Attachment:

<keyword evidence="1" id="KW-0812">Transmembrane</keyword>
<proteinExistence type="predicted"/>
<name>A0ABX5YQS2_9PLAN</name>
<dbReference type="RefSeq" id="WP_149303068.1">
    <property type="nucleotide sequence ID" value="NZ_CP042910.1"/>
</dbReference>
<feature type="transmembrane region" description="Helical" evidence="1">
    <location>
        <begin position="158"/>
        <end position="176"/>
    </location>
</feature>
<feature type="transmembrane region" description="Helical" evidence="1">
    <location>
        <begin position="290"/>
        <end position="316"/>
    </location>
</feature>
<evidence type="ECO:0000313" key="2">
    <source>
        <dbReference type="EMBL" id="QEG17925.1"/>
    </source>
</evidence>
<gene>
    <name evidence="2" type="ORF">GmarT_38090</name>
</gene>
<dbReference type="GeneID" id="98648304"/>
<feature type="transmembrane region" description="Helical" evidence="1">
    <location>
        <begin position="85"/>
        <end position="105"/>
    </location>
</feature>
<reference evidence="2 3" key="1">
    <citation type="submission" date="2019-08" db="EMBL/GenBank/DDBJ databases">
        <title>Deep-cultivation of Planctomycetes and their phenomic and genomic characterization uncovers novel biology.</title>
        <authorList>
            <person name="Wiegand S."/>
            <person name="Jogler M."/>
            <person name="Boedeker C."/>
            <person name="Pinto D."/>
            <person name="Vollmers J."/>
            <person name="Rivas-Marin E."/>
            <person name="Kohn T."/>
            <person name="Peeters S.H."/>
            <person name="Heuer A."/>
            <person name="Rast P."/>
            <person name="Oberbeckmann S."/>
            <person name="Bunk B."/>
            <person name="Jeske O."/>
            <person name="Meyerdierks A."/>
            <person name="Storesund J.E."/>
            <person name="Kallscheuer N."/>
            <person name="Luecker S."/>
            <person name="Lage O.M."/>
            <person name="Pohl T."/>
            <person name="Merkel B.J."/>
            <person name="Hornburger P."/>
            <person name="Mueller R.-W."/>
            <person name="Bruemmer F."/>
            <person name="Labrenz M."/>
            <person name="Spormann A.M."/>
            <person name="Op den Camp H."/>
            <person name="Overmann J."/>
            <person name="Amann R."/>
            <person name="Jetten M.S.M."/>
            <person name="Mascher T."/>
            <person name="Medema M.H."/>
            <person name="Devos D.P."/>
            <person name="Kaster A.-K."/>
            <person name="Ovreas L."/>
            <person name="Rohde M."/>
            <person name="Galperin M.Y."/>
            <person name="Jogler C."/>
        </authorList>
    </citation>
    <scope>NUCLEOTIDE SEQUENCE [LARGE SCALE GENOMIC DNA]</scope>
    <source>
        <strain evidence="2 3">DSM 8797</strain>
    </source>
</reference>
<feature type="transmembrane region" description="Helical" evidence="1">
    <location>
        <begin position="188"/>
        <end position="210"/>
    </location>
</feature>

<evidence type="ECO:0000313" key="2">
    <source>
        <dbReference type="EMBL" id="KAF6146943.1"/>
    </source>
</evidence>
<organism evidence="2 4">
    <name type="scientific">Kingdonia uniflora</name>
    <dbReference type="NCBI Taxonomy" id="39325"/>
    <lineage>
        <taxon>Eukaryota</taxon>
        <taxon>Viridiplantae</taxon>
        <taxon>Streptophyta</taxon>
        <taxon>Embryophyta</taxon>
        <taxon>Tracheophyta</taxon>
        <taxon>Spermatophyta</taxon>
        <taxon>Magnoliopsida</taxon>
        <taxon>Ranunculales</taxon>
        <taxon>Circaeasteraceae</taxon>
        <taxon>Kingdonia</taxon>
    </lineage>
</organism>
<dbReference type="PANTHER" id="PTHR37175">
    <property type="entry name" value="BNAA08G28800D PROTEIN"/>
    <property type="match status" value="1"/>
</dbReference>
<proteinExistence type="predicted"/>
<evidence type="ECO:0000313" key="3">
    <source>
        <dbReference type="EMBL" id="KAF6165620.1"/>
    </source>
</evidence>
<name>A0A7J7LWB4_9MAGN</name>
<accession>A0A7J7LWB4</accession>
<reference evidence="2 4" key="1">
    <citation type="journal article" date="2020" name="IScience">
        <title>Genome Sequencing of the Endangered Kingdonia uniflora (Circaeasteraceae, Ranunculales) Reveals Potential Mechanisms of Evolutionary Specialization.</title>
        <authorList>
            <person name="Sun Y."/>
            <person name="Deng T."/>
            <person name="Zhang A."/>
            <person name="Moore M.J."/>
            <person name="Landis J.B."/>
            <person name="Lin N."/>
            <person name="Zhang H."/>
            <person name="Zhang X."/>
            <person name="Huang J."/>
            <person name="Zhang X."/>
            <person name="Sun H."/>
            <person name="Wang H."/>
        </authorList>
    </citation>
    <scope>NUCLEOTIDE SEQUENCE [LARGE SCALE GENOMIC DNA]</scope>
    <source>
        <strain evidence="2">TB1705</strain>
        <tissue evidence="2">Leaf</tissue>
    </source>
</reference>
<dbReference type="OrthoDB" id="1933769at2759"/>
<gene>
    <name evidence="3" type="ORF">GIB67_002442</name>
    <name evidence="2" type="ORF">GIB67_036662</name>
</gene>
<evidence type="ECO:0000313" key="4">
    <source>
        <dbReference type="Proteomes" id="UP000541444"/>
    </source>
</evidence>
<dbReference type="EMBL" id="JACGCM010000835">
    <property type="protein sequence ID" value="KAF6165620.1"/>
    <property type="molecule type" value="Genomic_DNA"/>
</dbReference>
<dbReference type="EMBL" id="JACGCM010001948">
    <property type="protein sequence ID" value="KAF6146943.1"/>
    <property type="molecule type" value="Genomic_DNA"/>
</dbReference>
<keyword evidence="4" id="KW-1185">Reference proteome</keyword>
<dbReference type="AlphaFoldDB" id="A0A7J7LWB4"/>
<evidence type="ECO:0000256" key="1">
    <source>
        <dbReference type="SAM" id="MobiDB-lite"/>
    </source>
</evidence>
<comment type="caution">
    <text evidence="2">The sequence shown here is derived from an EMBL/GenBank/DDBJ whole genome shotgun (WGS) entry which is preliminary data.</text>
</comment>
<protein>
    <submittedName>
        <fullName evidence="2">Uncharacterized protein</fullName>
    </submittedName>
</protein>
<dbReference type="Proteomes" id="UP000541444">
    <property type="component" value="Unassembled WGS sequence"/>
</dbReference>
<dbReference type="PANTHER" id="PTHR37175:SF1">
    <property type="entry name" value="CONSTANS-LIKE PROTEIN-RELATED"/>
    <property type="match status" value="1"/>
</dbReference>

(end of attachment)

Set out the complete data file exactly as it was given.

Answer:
<keyword evidence="1" id="KW-0812">Transmembrane</keyword>
<proteinExistence type="predicted"/>
<name>A0ABX5YQS2_9PLAN</name>
<dbReference type="RefSeq" id="WP_149303068.1">
    <property type="nucleotide sequence ID" value="NZ_CP042910.1"/>
</dbReference>
<feature type="transmembrane region" description="Helical" evidence="1">
    <location>
        <begin position="158"/>
        <end position="176"/>
    </location>
</feature>
<feature type="transmembrane region" description="Helical" evidence="1">
    <location>
        <begin position="290"/>
        <end position="316"/>
    </location>
</feature>
<evidence type="ECO:0000313" key="2">
    <source>
        <dbReference type="EMBL" id="QEG17925.1"/>
    </source>
</evidence>
<gene>
    <name evidence="2" type="ORF">GmarT_38090</name>
</gene>
<dbReference type="GeneID" id="98648304"/>
<feature type="transmembrane region" description="Helical" evidence="1">
    <location>
        <begin position="85"/>
        <end position="105"/>
    </location>
</feature>
<reference evidence="2 3" key="1">
    <citation type="submission" date="2019-08" db="EMBL/GenBank/DDBJ databases">
        <title>Deep-cultivation of Planctomycetes and their phenomic and genomic characterization uncovers novel biology.</title>
        <authorList>
            <person name="Wiegand S."/>
            <person name="Jogler M."/>
            <person name="Boedeker C."/>
            <person name="Pinto D."/>
            <person name="Vollmers J."/>
            <person name="Rivas-Marin E."/>
            <person name="Kohn T."/>
            <person name="Peeters S.H."/>
            <person name="Heuer A."/>
            <person name="Rast P."/>
            <person name="Oberbeckmann S."/>
            <person name="Bunk B."/>
            <person name="Jeske O."/>
            <person name="Meyerdierks A."/>
            <person name="Storesund J.E."/>
            <person name="Kallscheuer N."/>
            <person name="Luecker S."/>
            <person name="Lage O.M."/>
            <person name="Pohl T."/>
            <person name="Merkel B.J."/>
            <person name="Hornburger P."/>
            <person name="Mueller R.-W."/>
            <person name="Bruemmer F."/>
            <person name="Labrenz M."/>
            <person name="Spormann A.M."/>
            <person name="Op den Camp H."/>
            <person name="Overmann J."/>
            <person name="Amann R."/>
            <person name="Jetten M.S.M."/>
            <person name="Mascher T."/>
            <person name="Medema M.H."/>
            <person name="Devos D.P."/>
            <person name="Kaster A.-K."/>
            <person name="Ovreas L."/>
            <person name="Rohde M."/>
            <person name="Galperin M.Y."/>
            <person name="Jogler C."/>
        </authorList>
    </citation>
    <scope>NUCLEOTIDE SEQUENCE [LARGE SCALE GENOMIC DNA]</scope>
    <source>
        <strain evidence="2 3">DSM 8797</strain>
    </source>
</reference>
<feature type="transmembrane region" description="Helical" evidence="1">
    <location>
        <begin position="188"/>
        <end position="210"/>
    </location>
</feature>

<evidence type="ECO:0000313" key="2">
    <source>
        <dbReference type="EMBL" id="KAF6146943.1"/>
    </source>
</evidence>
<organism evidence="2 4">
    <name type="scientific">Kingdonia uniflora</name>
    <dbReference type="NCBI Taxonomy" id="39325"/>
    <lineage>
        <taxon>Eukaryota</taxon>
        <taxon>Viridiplantae</taxon>
        <taxon>Streptophyta</taxon>
        <taxon>Embryophyta</taxon>
        <taxon>Tracheophyta</taxon>
        <taxon>Spermatophyta</taxon>
        <taxon>Magnoliopsida</taxon>
        <taxon>Ranunculales</taxon>
        <taxon>Circaeasteraceae</taxon>
        <taxon>Kingdonia</taxon>
    </lineage>
</organism>
<dbReference type="PANTHER" id="PTHR37175">
    <property type="entry name" value="BNAA08G28800D PROTEIN"/>
    <property type="match status" value="1"/>
</dbReference>
<proteinExistence type="predicted"/>
<evidence type="ECO:0000313" key="3">
    <source>
        <dbReference type="EMBL" id="KAF6165620.1"/>
    </source>
</evidence>
<name>A0A7J7LWB4_9MAGN</name>
<accession>A0A7J7LWB4</accession>
<reference evidence="2 4" key="1">
    <citation type="journal article" date="2020" name="IScience">
        <title>Genome Sequencing of the Endangered Kingdonia uniflora (Circaeasteraceae, Ranunculales) Reveals Potential Mechanisms of Evolutionary Specialization.</title>
        <authorList>
            <person name="Sun Y."/>
            <person name="Deng T."/>
            <person name="Zhang A."/>
            <person name="Moore M.J."/>
            <person name="Landis J.B."/>
            <person name="Lin N."/>
            <person name="Zhang H."/>
            <person name="Zhang X."/>
            <person name="Huang J."/>
            <person name="Zhang X."/>
            <person name="Sun H."/>
            <person name="Wang H."/>
        </authorList>
    </citation>
    <scope>NUCLEOTIDE SEQUENCE [LARGE SCALE GENOMIC DNA]</scope>
    <source>
        <strain evidence="2">TB1705</strain>
        <tissue evidence="2">Leaf</tissue>
    </source>
</reference>
<dbReference type="OrthoDB" id="1933769at2759"/>
<gene>
    <name evidence="3" type="ORF">GIB67_002442</name>
    <name evidence="2" type="ORF">GIB67_036662</name>
</gene>
<evidence type="ECO:0000313" key="4">
    <source>
        <dbReference type="Proteomes" id="UP000541444"/>
    </source>
</evidence>
<dbReference type="EMBL" id="JACGCM010000835">
    <property type="protein sequence ID" value="KAF6165620.1"/>
    <property type="molecule type" value="Genomic_DNA"/>
</dbReference>
<dbReference type="EMBL" id="JACGCM010001948">
    <property type="protein sequence ID" value="KAF6146943.1"/>
    <property type="molecule type" value="Genomic_DNA"/>
</dbReference>
<keyword evidence="4" id="KW-1185">Reference proteome</keyword>
<dbReference type="AlphaFoldDB" id="A0A7J7LWB4"/>
<evidence type="ECO:0000256" key="1">
    <source>
        <dbReference type="SAM" id="MobiDB-lite"/>
    </source>
</evidence>
<comment type="caution">
    <text evidence="2">The sequence shown here is derived from an EMBL/GenBank/DDBJ whole genome shotgun (WGS) entry which is preliminary data.</text>
</comment>
<protein>
    <submittedName>
        <fullName evidence="2">Uncharacterized protein</fullName>
    </submittedName>
</protein>
<dbReference type="Proteomes" id="UP000541444">
    <property type="component" value="Unassembled WGS sequence"/>
</dbReference>
<dbReference type="PANTHER" id="PTHR37175:SF1">
    <property type="entry name" value="CONSTANS-LIKE PROTEIN-RELATED"/>
    <property type="match status" value="1"/>
</dbReference>